The study was conducted on the north slope of the Tamadaba Natural Park, Gran Canaria (28o 19' N, 16o 34' W), Canary Islands, Spain (Fig. 1). The park comprises 2,000 ha, some areas of which have been reforested with pine species including Pinus canariensis, Pinus nigra, Pinus sylvestris and Pinus pinea. P. nigra and P. sylvestris were used in small areas (just a few hectares) and show poor regeneration. P. pinea was the exotic species most widely used in reforestation, with around 500 ha planted together with Pinus canariensis from 1950 to 1955 (Pérez et al. 1994). The plots we selected for analysis were located in these areas.
The annual precipitation of the park is 600 mm but fog drip can supplement inputs (Kämmer 1974). The mean annual temperature is 16.8 °C. Frost events may occur a few days a year at higher altitude, but not in the study area. Because all the plots differ by less than 100 m in altitude, differences in average, maximum and minimum temperature are typically less than 1° C. Soils at the study site have been classified as per Haplumbrept and Xerochrept (Rodríguez 2000). Fires were formerly frequent within the Park but, as the result of increased management over the past 50 years, fire intervals have increased (Arévalo et al. 2001).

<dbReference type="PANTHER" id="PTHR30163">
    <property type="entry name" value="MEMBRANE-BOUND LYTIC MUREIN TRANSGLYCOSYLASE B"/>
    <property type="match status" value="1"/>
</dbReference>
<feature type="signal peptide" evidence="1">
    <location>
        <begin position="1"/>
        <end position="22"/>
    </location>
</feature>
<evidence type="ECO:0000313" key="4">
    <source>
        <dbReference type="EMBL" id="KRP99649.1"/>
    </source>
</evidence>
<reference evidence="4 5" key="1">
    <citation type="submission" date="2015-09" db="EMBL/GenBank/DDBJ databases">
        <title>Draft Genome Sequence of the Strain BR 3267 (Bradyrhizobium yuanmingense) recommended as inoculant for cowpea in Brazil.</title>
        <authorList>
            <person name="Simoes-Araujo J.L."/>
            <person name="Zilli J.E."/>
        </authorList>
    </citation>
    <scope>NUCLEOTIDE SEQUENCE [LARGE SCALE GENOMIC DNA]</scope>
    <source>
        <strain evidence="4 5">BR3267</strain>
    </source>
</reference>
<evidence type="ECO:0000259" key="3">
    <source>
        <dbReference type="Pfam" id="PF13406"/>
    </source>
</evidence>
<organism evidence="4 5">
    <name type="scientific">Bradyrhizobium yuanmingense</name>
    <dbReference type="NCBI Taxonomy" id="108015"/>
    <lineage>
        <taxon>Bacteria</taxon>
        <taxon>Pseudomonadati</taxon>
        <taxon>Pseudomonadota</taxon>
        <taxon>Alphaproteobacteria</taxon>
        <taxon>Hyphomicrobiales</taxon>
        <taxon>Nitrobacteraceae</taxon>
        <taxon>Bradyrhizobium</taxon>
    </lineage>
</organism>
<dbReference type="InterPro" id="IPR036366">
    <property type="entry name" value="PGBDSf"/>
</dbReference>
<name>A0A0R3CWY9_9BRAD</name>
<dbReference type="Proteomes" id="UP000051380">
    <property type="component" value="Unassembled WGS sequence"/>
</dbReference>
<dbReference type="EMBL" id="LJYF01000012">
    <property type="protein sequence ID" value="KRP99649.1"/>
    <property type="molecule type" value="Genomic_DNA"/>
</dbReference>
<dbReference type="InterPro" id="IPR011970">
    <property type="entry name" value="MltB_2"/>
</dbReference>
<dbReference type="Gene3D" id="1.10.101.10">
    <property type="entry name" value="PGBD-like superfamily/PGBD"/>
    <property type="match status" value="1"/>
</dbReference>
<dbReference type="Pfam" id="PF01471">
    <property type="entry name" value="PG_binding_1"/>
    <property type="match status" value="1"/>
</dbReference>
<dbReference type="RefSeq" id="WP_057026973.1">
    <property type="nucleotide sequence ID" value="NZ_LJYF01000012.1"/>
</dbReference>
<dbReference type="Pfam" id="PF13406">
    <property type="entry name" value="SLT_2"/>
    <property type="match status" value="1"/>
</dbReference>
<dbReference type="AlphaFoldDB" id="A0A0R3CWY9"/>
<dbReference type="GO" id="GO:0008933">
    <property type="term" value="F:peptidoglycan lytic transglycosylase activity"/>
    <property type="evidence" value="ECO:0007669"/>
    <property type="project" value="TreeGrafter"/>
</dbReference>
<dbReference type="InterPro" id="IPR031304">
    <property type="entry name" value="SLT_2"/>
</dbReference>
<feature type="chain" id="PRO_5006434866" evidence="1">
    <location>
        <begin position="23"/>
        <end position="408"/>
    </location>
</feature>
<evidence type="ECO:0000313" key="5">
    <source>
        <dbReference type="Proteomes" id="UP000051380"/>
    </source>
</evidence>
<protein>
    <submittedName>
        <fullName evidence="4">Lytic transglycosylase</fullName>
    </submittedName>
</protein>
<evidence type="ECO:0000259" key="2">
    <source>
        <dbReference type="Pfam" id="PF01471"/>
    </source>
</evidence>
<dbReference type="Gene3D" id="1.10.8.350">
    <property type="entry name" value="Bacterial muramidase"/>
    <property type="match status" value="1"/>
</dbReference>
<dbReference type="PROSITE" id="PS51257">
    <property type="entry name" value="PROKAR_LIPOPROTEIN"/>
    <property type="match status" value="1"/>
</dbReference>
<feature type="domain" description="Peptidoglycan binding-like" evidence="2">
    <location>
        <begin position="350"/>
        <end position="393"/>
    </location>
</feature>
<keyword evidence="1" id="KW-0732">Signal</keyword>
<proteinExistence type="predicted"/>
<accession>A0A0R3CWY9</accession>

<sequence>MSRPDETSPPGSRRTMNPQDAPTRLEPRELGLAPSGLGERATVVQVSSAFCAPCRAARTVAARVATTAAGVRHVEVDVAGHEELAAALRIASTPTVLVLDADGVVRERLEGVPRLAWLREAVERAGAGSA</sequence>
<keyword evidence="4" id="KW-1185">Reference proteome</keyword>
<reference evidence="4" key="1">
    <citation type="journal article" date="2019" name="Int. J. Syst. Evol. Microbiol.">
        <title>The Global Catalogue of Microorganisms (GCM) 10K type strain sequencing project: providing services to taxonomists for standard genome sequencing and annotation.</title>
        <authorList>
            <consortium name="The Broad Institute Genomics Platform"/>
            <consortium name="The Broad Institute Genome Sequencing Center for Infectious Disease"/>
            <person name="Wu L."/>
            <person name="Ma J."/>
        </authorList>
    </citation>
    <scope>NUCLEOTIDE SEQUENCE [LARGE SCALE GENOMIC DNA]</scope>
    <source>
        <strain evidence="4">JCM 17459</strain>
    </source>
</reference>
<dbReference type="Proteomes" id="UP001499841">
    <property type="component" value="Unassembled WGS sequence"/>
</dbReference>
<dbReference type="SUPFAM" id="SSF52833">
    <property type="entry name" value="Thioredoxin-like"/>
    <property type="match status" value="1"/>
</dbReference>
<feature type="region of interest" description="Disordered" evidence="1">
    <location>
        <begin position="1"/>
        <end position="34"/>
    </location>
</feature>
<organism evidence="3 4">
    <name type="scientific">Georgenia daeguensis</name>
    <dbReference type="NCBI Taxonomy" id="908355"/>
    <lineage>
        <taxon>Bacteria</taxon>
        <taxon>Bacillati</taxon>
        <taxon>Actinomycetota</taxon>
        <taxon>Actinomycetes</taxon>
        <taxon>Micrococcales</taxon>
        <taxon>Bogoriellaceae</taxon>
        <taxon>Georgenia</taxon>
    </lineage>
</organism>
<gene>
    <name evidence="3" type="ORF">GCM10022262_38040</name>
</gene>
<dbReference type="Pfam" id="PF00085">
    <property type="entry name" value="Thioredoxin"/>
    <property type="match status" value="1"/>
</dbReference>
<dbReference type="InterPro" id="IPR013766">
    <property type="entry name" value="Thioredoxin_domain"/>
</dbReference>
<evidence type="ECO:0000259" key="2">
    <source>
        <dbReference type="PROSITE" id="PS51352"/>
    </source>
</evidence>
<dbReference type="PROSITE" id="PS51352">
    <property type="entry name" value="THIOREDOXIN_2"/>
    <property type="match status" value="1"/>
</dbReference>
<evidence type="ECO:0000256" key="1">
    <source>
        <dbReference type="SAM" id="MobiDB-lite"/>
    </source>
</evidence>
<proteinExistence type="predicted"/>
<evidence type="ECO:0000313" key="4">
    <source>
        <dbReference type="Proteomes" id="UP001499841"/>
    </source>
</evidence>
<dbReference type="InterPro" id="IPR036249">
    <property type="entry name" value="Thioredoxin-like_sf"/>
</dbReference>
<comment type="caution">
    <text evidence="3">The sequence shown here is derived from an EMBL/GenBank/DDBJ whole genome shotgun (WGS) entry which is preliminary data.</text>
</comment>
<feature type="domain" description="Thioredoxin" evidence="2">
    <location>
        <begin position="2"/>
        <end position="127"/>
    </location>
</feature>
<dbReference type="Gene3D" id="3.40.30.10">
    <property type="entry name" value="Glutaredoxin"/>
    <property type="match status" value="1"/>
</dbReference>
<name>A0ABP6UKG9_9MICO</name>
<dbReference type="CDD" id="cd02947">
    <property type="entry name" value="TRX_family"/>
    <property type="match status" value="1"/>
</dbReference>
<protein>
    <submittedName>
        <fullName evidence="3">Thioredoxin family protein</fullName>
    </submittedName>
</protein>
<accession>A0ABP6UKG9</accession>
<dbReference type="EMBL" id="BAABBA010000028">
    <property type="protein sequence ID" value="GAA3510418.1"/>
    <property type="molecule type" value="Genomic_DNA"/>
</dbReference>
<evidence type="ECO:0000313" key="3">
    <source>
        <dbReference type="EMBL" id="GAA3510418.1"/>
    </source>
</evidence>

The dominant species is generally P. canariensis, although in some areas (including those selected for this study) P. pinea is now dominant. The understory, regardless of the dominant canopy species, is dominated by Cistus symphytifolius, Bystropogon origanifolius, Erica arbórea, Chamaecytisus proliferus, Micromeria benthamii, Polycarpaea aristata, Sonchus acaulis and Neotinea maculata (Pérez et al. 1994). Nomenclature follows Izquierdo et al. (2001).
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